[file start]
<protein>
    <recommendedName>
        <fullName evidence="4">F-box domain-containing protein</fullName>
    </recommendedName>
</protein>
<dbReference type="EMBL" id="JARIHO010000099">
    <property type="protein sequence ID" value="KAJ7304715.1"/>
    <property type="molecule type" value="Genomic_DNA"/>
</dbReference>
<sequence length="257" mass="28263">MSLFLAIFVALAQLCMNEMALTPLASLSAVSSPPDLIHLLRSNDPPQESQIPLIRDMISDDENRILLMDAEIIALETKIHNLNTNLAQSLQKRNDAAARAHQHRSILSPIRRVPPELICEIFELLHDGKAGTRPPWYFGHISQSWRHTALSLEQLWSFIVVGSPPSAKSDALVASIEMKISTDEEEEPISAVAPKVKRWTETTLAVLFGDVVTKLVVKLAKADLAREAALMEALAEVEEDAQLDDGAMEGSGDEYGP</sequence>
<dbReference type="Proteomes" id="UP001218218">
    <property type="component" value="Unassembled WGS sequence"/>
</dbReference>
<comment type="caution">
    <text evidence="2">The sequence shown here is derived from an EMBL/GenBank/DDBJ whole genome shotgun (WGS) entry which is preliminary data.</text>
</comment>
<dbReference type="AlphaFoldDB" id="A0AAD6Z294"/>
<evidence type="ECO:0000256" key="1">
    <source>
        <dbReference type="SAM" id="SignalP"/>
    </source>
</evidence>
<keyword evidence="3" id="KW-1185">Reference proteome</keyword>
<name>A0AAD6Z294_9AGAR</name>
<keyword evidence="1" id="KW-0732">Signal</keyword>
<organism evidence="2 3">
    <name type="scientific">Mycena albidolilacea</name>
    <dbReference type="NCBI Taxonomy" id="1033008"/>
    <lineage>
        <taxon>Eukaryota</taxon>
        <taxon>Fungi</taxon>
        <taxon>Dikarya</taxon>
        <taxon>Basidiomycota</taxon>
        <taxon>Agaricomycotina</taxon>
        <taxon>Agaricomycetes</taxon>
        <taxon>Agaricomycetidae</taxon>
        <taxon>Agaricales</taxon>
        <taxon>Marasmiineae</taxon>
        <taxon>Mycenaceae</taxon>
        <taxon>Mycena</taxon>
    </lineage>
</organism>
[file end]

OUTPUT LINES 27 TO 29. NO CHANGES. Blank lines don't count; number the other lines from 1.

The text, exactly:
    <name type="scientific">Mycena albidolilacea</name>
    <dbReference type="NCBI Taxonomy" id="1033008"/>
    <lineage>